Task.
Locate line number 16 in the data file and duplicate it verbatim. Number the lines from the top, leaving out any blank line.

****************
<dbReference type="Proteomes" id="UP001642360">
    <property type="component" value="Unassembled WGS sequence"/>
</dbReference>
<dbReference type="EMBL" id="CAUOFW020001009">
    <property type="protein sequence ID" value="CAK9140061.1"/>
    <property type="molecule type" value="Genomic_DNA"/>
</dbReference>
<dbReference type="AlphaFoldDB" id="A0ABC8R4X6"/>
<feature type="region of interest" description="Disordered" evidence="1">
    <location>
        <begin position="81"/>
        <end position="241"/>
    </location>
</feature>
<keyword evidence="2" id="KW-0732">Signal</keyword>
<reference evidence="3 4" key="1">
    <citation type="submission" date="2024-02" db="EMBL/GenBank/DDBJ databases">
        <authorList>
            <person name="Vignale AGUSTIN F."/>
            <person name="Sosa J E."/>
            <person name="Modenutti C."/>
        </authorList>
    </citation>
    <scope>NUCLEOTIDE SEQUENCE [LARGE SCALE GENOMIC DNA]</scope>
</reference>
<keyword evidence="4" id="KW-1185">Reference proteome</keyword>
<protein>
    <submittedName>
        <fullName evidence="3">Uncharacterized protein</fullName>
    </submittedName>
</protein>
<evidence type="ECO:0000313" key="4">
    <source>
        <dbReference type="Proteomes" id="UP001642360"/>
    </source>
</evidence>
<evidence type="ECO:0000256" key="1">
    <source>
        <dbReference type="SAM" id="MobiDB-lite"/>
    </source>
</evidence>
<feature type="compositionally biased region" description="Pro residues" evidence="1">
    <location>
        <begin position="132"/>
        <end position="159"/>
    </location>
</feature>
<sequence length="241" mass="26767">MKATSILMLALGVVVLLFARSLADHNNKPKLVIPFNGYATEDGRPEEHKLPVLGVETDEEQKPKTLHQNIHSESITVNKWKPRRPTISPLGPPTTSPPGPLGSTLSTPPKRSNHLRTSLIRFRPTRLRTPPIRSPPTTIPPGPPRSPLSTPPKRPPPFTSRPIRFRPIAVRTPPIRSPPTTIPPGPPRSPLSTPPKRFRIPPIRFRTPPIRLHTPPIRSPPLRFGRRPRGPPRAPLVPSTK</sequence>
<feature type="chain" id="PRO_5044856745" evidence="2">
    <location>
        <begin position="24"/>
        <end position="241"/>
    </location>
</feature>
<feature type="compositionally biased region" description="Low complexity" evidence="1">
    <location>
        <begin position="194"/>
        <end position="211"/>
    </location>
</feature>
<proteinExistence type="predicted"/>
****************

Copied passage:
<reference evidence="3 4" key="1">